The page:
The Manzanar Committee issued the following statement on Dec. 22.


President-elect Joe Biden has nominated Rep. Debra Haaland (D-N.M.) to serve as the next secretary of the interior. The Japanese American community, especially all of us who are actively working to keep the story of “camp” and the forced removal alive, should clearly support this historic nomination.

Rep. Debra Haaland

For the first time in history, a Native American would serve as secretary of the interior, overseeing public lands, Native American affairs, and the National Park Service. For the Manzanar Committee, we know that the Manzanar National Historic Site and other Japanese American confinement sites — many being part of the National Park Service — would receive crucial attention and support for their continued and sustained efforts to record our story and its lessons for sustaining our democracy.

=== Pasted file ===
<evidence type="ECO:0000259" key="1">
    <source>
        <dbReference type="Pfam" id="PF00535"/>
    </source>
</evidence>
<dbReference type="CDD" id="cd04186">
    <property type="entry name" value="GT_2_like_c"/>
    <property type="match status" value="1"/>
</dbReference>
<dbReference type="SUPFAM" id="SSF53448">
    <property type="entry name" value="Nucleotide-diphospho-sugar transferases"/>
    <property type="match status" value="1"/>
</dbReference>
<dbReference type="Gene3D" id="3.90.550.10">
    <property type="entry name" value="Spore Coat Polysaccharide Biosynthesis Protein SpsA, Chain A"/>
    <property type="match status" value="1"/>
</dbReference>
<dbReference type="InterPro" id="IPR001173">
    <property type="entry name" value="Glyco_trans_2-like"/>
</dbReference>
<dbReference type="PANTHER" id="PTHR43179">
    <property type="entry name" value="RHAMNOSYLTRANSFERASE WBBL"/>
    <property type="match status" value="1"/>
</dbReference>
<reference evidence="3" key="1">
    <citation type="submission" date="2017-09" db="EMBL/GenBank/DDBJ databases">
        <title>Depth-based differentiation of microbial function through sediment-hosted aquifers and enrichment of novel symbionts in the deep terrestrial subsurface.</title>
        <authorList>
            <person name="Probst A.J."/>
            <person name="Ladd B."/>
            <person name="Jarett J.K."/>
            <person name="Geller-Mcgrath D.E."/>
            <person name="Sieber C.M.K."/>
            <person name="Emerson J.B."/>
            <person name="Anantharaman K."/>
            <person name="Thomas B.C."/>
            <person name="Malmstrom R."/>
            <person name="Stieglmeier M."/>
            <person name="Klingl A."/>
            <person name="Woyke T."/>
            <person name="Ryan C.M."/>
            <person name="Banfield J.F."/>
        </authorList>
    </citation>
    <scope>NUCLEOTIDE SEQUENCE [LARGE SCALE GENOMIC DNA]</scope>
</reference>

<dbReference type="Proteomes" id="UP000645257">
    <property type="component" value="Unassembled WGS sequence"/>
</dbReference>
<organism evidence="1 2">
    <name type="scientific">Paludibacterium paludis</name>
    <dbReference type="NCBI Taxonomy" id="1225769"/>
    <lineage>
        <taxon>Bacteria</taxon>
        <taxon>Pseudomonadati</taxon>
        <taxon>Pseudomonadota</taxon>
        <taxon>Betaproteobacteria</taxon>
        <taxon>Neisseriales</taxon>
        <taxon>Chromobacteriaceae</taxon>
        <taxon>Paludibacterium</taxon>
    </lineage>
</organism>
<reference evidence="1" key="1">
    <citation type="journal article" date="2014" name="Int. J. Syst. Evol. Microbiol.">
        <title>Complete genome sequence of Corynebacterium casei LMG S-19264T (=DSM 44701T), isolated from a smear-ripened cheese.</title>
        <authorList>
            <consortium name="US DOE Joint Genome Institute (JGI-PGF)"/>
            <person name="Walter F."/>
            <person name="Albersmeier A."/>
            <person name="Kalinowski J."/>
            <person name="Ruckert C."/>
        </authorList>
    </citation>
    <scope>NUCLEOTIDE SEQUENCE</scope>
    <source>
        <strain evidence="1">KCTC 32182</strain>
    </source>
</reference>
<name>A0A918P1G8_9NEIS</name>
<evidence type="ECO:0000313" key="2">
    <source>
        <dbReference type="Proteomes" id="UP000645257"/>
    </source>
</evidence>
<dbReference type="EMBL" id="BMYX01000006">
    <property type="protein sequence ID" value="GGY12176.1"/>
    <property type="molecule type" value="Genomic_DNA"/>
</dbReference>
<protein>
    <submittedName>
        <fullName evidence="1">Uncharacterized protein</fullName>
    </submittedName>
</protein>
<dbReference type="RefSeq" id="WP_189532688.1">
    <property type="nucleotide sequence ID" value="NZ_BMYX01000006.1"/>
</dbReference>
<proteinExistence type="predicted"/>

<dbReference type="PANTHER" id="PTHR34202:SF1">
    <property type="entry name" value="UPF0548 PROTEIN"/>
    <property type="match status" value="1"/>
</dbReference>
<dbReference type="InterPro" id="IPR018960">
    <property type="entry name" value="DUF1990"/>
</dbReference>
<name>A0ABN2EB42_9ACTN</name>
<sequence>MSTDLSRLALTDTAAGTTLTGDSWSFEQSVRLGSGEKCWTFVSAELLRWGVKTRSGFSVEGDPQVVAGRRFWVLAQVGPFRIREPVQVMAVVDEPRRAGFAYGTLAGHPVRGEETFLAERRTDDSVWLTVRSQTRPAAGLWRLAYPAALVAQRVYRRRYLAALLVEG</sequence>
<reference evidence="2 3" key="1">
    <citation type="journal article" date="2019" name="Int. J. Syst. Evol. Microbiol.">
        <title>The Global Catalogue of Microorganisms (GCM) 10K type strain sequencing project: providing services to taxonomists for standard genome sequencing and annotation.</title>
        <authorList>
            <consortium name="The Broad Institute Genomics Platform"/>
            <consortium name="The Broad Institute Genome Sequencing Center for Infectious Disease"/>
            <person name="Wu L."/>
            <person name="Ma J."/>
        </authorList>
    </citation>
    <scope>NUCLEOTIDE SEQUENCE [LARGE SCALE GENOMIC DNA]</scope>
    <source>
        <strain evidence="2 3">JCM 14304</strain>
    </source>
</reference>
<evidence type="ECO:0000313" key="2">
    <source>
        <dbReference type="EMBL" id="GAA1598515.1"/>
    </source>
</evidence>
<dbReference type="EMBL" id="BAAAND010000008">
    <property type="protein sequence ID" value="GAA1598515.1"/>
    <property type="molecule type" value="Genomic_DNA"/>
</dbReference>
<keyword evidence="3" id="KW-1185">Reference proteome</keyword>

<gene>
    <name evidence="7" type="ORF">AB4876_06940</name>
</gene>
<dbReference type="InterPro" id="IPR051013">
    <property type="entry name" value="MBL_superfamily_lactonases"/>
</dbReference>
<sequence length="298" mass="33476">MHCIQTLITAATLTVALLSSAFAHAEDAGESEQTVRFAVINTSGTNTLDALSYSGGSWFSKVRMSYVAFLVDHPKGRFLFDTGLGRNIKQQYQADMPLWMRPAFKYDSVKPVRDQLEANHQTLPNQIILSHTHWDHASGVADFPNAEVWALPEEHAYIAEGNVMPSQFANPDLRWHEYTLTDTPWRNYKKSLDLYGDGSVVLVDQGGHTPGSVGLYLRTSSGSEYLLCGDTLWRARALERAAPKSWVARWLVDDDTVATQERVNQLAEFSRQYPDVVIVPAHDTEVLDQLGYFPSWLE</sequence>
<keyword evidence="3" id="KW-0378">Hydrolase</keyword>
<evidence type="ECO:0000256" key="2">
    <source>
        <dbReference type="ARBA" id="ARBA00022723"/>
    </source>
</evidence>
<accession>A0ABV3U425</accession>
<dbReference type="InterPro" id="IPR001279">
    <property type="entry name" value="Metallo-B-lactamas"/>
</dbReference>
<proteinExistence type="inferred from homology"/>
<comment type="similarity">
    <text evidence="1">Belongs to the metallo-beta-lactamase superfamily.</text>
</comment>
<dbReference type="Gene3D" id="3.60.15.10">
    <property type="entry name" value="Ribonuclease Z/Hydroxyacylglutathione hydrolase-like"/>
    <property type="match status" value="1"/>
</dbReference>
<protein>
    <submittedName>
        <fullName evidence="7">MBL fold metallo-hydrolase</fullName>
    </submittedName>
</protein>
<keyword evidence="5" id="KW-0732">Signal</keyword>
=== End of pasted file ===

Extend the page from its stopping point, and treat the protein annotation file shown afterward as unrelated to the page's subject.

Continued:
The value of leaders like Rep. Haaland, a person whose lived experience and community’s history bears the scars of some of our nation’s worst practices, cannot be understated. Her nomination is nothing short of an inspired choice.

The constitutional crisis sparked by Executive Order 9066 and the subsequent incarceration of 120,000 persons of Japanese ancestry hold invaluable lessons for our democracy. As our nation endures the seemingly daily challenges to our constitutional democracy, the telling of our community’s story is more important than ever. It serves as a constant reminder that democracy is a fragile concept that must be celebrated and defended at all times.

We, as the stakeholders of all the confinement sites, the survivors, and descendants of those who lived behind barbed wire from Manzanar, Minidoka, Tule Lake, Bainbridge Island, and all the other sites, must raise our voices in support of Rep. Haaland’s nomination.

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